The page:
In Preaching in a Post-Literate Age, author Michael Frost writes that the current generation in the United States learns by discussion, distrusts authority, values experiences rather than formal knowledge and tolerates many different points of view.
Although young people are wary of speeches and textbooks, they pay attention to what their friends say on Facebook and YouTube.
Here are some resources that will equip you to connect with post-moderns. These tools help you learn the Bible story, answer questions, engage culture/media and start spiritual conversations.
Learn the Bible Story:
The ESV Study Bible and The New Living Translation. I recommend using these two translations side by side. This practice will enable you to see familiar passages in a different light. It also helps you understand the essentials of your passage.
The Jesus Storybook Bible by Sally Loyd Jones. Reading the whole Bible may be a little intimidating. This children’s book is not just for children, as it ties the whole story of Scripture together. Beautifully illustrated, this makes a good gift for parents as well as a conversation piece.
The Bible Story Handbook by John and Kim Walton. Written to help adults teach Bible stories to children, this book examines 174 Bible stories. It looks at the focus, application, context, interpretation issues, background information and mistakes to avoid in each story. If you wed this to the tools and methods you learn from Story Runners, it will help you honor God’s word and better communicate stories to your friends.
The Reason for God by Tim Keller. Some have called Keller the C.S. Lewis of our generation. He certainly knows how to engage the most difficult questions today with the story of the gospel. In The Reason for God, Keller addresses the seven biggest questions people ask about Christianity and then offers his reasons for faith. Well written, this book serves both as a great gift for the average postmodern, and it’s also a resource that you may turn to as you encounter questions and doubts of your own.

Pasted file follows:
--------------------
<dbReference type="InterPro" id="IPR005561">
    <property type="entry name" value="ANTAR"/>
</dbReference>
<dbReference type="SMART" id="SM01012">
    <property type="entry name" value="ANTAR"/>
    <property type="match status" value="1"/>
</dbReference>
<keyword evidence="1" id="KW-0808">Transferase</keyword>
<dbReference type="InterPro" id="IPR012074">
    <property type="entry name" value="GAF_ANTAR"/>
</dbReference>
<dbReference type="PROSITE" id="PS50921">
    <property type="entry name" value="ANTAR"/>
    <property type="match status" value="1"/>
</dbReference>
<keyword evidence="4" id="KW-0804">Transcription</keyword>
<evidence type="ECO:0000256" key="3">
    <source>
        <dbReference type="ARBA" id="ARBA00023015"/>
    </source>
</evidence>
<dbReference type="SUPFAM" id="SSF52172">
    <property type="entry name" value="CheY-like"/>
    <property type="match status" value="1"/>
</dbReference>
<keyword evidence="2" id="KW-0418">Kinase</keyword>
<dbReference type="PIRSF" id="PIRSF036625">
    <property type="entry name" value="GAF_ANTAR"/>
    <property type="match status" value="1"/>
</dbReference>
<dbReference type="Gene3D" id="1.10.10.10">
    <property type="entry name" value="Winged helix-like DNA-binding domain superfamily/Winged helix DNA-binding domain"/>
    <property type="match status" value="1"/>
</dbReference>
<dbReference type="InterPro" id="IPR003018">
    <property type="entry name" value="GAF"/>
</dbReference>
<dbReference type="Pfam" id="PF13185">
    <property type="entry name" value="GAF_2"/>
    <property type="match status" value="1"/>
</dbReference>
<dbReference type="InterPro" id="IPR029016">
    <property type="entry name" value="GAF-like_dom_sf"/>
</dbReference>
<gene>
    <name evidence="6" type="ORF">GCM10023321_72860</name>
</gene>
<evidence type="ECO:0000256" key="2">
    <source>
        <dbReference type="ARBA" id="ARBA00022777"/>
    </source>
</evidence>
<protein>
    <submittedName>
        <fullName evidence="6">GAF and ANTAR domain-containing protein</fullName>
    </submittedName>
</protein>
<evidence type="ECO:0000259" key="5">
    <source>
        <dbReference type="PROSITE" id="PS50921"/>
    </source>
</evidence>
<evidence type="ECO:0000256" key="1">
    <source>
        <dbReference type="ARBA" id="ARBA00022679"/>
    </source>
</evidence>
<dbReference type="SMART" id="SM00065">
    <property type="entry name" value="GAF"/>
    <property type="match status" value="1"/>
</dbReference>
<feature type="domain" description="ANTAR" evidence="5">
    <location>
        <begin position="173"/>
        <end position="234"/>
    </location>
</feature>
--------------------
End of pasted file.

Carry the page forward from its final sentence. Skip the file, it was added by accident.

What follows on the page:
Encounters With Jesus by Tim Keller. Following up The Reason for God, Keller is writing an e-book series. It is drawn from a lecture series he gave at Oxford University on Jesus’ conversations recorded in the Gospel of John. In these lectures Keller is speaking to a very postmodern, intelligent and skeptical audience.
Engage through Culture/Media:
Falling Plates is an artistic 4-minute expression of the gospel story geared towards today’s audience. Using poignant scenery from contemporary culture this video portrays scriptural themes. You can share on Facebook, “like” on YouTube or even watch on a cellphone.
I Am Secondis a website that is dedicated to unique individuals to tell their faith stories. This can be used in much the same way as Falling Plates, and offers a lot of extra resources for reaching out to the post-moderns, his/her felt needs such as death, loss, depression, anger and more…
The Sacrificial Poet Project & On Every Word Spoken word, ever heard of it? I hadn’t until recently. But this unique style of poetry can bring Scriptural themes to life. Find your favorite spoken word video and share it with your friends. These get people thinking and open up spiritual conversations.
My Last Day Many people today are big fans of Japanese anime. Produced by The JESUS Film Project ®, this nine-minute movie was made in Japan and offers a unique angle on the story of the cross. Share it on Facebook, like on YouTube or watch it on a cellphone.
Start Spiritual Conversations:
Sometime This strategy is a way to engage people in spiritual conversations. Learn the power of asking someone, “Would you like to talk about your spiritual background ‘sometime’?”
Soularium Use this packet of 50 evocative photos printed on cards in wide variety of ways to initiate spiritual conversations. There are directions on how to use them, but often just laying them out on the table with someone begins meaningful dialogue.
Perspectives This is a religion and worldviews course printed on a playful deck of cards. Use 54 cards to examine your own worldview and explore the worldviews of your friends. It’s a way to begin exploring your core beliefs about the world.